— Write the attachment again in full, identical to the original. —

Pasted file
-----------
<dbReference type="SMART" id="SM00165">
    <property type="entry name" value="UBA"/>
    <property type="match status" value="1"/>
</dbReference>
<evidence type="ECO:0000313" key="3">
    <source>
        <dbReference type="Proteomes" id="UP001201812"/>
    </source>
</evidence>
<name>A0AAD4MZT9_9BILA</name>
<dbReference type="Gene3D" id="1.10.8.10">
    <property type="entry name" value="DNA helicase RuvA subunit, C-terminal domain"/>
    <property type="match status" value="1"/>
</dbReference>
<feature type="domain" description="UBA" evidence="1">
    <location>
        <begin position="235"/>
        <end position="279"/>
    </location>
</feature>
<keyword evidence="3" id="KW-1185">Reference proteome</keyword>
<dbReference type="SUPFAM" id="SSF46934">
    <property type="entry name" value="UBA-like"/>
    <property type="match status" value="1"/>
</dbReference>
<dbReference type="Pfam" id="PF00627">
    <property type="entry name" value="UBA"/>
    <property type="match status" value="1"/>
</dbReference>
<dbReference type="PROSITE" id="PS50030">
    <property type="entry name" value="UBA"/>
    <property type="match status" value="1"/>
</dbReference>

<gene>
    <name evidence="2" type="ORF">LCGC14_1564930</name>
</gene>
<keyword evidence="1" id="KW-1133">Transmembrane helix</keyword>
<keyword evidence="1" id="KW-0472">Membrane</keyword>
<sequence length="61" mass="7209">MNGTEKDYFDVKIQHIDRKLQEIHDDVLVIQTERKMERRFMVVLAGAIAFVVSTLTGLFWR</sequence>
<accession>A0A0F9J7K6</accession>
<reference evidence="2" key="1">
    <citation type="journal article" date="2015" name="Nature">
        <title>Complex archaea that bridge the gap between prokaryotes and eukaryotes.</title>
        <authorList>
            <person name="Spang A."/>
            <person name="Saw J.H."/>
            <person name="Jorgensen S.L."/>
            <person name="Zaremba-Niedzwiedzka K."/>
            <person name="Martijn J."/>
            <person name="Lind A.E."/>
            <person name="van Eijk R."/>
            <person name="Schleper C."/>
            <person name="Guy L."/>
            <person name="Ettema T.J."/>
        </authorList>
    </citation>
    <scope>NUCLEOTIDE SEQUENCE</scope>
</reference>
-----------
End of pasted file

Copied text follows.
<dbReference type="SMART" id="SM00165">
    <property type="entry name" value="UBA"/>
    <property type="match status" value="1"/>
</dbReference>
<evidence type="ECO:0000313" key="3">
    <source>
        <dbReference type="Proteomes" id="UP001201812"/>
    </source>
</evidence>
<name>A0AAD4MZT9_9BILA</name>
<dbReference type="Gene3D" id="1.10.8.10">
    <property type="entry name" value="DNA helicase RuvA subunit, C-terminal domain"/>
    <property type="match status" value="1"/>
</dbReference>
<feature type="domain" description="UBA" evidence="1">
    <location>
        <begin position="235"/>
        <end position="279"/>
    </location>
</feature>
<keyword evidence="3" id="KW-1185">Reference proteome</keyword>
<dbReference type="SUPFAM" id="SSF46934">
    <property type="entry name" value="UBA-like"/>
    <property type="match status" value="1"/>
</dbReference>
<dbReference type="Pfam" id="PF00627">
    <property type="entry name" value="UBA"/>
    <property type="match status" value="1"/>
</dbReference>
<dbReference type="PROSITE" id="PS50030">
    <property type="entry name" value="UBA"/>
    <property type="match status" value="1"/>
</dbReference>

<gene>
    <name evidence="2" type="ORF">LCGC14_1564930</name>
</gene>
<keyword evidence="1" id="KW-1133">Transmembrane helix</keyword>
<keyword evidence="1" id="KW-0472">Membrane</keyword>
<sequence length="61" mass="7209">MNGTEKDYFDVKIQHIDRKLQEIHDDVLVIQTERKMERRFMVVLAGAIAFVVSTLTGLFWR</sequence>
<accession>A0A0F9J7K6</accession>
<reference evidence="2" key="1">
    <citation type="journal article" date="2015" name="Nature">
        <title>Complex archaea that bridge the gap between prokaryotes and eukaryotes.</title>
        <authorList>
            <person name="Spang A."/>
            <person name="Saw J.H."/>
            <person name="Jorgensen S.L."/>
            <person name="Zaremba-Niedzwiedzka K."/>
            <person name="Martijn J."/>
            <person name="Lind A.E."/>
            <person name="van Eijk R."/>
            <person name="Schleper C."/>
            <person name="Guy L."/>
            <person name="Ettema T.J."/>
        </authorList>
    </citation>
    <scope>NUCLEOTIDE SEQUENCE</scope>
</reference>